Forget BDS, losing its liberal democracy is real threat against Israel

A big question for the future is where the authoritarian trend will lead Israel, Palestine and the conflict between them?

Prime Minister Benjamin Netanyahu speaks at the weekly cabinet meeting on Sunday, July 15, 2018 (photo credit: ALEX KOLOMOISKY / POOL)
Prime Minister Benjamin Netanyahu speaks at the weekly cabinet meeting on Sunday, July 15, 2018
(photo credit: ALEX KOLOMOISKY / POOL)
The world’s largest academic democracy ranking project upgrades Tunisia and downgrades both Israel and Palestine-West Bank in its latest report.
A big question for the future is where the authoritarian trend will lead Israel, Palestine and the conflict between them? V-Dem’s annual democracy report for 2018, released in May this year, downgraded Israel from “liberal democracy” to “electoral democracy.” Israel is now placed 53/178 on V-Dem’s Liberal Democracy Index, three places behind Poland and eight ahead of Hungary.
Tunisia (44/178) was simultaneously upgraded to become a ‘liberal democracy’ for the first time, thus replacing Israel as the only liberal democracy in the Middle East. All other Middle Eastern countries trailed far behind, with Lebanon coming a distant third, followed by Iraq and Kuwait. But there was more bad news for the Israel-Palestine region in the V-Dem’s report. Palestine-West Bank was also downgraded from ‘electoral democracy’ to ‘closed’, finishing 132/178, while Palestine-Gaza was ranked 164/178 on the Liberal Democracy Index.
V-Dem’s findings have similarities to other similar surveys and indexes over the last years. Freedom House’s Freedom in the World 2018 survey also placed Israel (79/100) between Poland (85/100) and Hungary (72/100), but ahead of Tunisia (70/100). All four were, however, considered ‘Free’ by Freedom House. The Freedom in the World 2018 survey rated the West Bank (28/100) and Gaza (12/100) as ‘Not Free’. The Economist Democracy Index for 2017 rated Israel (7.79/10) clearly ahead of Hungary (6.64/10), Poland (6.67/10) and Tunisia (6.32), but still categorized all of them as ‘flawed democracies’, while Palestine (4.46/10) was categorized as a ‘hybrid regime’.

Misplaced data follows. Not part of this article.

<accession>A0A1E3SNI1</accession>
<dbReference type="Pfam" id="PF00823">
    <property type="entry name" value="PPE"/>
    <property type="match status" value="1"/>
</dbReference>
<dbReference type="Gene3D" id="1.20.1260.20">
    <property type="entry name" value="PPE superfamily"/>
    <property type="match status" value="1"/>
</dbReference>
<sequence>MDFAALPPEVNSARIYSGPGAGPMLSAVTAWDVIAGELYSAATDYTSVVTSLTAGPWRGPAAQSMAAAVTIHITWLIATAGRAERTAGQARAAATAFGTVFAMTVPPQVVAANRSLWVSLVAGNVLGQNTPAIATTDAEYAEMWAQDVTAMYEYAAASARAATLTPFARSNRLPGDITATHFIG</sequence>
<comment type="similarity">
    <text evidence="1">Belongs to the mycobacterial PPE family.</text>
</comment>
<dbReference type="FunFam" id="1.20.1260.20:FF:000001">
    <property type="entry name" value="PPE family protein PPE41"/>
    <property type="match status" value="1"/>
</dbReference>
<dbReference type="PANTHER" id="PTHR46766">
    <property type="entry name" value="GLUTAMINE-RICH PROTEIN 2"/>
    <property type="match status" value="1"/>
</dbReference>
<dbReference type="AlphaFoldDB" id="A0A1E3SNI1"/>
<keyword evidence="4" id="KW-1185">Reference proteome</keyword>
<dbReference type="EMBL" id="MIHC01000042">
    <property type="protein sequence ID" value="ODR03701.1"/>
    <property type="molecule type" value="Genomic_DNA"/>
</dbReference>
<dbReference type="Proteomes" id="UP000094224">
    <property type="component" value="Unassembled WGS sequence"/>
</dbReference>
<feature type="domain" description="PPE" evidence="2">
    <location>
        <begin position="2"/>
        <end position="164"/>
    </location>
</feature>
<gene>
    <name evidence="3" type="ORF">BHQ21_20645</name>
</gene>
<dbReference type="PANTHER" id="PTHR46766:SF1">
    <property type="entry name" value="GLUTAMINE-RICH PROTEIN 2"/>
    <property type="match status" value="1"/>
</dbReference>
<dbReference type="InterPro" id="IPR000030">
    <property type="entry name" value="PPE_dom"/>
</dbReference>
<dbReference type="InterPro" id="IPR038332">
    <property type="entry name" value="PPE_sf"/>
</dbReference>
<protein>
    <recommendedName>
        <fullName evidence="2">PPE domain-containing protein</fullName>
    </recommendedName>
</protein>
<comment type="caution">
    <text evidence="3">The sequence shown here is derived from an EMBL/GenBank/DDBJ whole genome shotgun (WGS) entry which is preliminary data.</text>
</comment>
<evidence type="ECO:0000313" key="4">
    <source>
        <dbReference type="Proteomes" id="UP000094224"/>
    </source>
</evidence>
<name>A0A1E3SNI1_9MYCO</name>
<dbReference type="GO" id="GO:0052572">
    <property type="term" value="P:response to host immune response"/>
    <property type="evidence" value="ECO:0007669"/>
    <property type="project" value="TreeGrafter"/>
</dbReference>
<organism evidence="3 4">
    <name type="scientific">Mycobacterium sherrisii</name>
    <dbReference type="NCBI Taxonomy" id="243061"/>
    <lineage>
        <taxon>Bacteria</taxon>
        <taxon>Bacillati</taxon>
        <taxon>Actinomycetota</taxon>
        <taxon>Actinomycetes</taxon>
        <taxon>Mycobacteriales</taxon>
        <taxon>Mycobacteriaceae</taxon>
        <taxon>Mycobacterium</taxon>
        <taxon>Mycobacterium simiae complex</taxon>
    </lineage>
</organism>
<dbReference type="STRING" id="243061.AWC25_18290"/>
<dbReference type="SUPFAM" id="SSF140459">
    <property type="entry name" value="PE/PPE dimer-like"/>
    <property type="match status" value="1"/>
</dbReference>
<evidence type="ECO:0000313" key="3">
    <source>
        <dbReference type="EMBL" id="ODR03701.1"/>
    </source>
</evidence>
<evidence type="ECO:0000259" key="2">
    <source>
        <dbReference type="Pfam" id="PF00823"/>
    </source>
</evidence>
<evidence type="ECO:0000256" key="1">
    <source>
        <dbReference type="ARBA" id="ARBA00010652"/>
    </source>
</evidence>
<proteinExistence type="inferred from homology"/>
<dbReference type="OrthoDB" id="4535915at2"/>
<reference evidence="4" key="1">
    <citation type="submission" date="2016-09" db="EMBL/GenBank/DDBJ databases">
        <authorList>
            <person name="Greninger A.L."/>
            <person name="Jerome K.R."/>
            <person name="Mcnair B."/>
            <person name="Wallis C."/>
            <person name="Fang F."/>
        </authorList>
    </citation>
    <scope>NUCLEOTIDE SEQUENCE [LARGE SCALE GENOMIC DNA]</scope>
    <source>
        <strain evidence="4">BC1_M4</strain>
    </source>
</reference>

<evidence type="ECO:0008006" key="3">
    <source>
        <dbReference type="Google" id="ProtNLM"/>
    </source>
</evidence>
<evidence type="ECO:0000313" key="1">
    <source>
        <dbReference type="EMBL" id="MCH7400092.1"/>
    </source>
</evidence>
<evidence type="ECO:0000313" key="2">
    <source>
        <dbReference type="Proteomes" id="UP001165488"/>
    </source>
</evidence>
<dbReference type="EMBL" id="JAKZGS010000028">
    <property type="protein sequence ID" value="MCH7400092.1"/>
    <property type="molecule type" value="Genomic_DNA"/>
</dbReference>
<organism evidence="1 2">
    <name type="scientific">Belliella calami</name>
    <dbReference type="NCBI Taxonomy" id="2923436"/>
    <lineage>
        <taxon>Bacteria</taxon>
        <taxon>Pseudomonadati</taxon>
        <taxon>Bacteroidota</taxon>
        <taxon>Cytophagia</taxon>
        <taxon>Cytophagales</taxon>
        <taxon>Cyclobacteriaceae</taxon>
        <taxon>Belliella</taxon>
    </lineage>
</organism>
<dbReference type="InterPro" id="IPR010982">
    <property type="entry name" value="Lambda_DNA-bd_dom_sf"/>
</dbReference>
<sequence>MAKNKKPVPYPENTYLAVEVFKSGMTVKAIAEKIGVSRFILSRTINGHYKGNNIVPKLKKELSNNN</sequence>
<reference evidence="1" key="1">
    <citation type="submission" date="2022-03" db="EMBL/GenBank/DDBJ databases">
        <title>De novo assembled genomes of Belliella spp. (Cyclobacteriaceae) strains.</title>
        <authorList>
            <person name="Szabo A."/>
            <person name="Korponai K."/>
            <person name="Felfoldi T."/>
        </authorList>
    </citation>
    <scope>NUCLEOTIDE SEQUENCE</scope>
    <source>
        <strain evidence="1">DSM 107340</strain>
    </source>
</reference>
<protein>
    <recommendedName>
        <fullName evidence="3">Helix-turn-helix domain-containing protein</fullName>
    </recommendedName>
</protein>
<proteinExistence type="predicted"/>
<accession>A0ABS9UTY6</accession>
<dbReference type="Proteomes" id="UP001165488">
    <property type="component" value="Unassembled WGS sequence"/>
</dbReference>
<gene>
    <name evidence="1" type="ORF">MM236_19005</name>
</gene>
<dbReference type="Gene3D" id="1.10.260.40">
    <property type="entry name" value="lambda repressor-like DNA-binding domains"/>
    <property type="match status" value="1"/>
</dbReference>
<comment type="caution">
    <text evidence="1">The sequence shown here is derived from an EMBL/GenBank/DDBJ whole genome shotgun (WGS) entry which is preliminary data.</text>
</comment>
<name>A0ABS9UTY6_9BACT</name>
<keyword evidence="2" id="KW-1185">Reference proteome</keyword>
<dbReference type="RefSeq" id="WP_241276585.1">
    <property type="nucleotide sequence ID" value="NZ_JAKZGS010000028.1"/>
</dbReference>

With both Israel and Palestine-West Bank being downgraded, in addition to Palestine-Gaza being placed at the bottom of the list, the main conclusion to draw from the latest V-Dem report regarding Israel-Palestine is that the past decade has been bad for democratic development there. This, of course, is not really news for those who follow Israel-Palestine closely. In the West Bank, Mahmoud Abbas’s four-year term as president of the Palestinian Authority (PA) has entered its 13th year. Just last month, the PA’s security forces brutally suppressed peaceful demonstrators who demanded an end to the PA’s punitive measures against Gaza, which has experienced a constantly deteriorating situation over the past decade. Already in 2012, five years into the Israeli/Egyptian blockade, a much-noted UNRWA report predicted that Gaza would not be ‘a livable place’ by 2020 unless urgent action was taken to improve water supply, power, health, sanitation and education. Today Gaza has been under blockade for over a decade and has since the 2012 UNRWA report experienced one minor war later that same year and one major in 2014, together with several failed reconciliations attempts between the rival Palestinian factions. Now Gaza is on the verge of blowing up once again.
In Israel, the past years, including the present, have seen a steady stream of anti-democratic bills in the Knesset, the latest of which was the nation-state bill from last week. One of the big questions for the future is therefore where these authoritarian trends will lead Israel, Palestine and the conflict between them.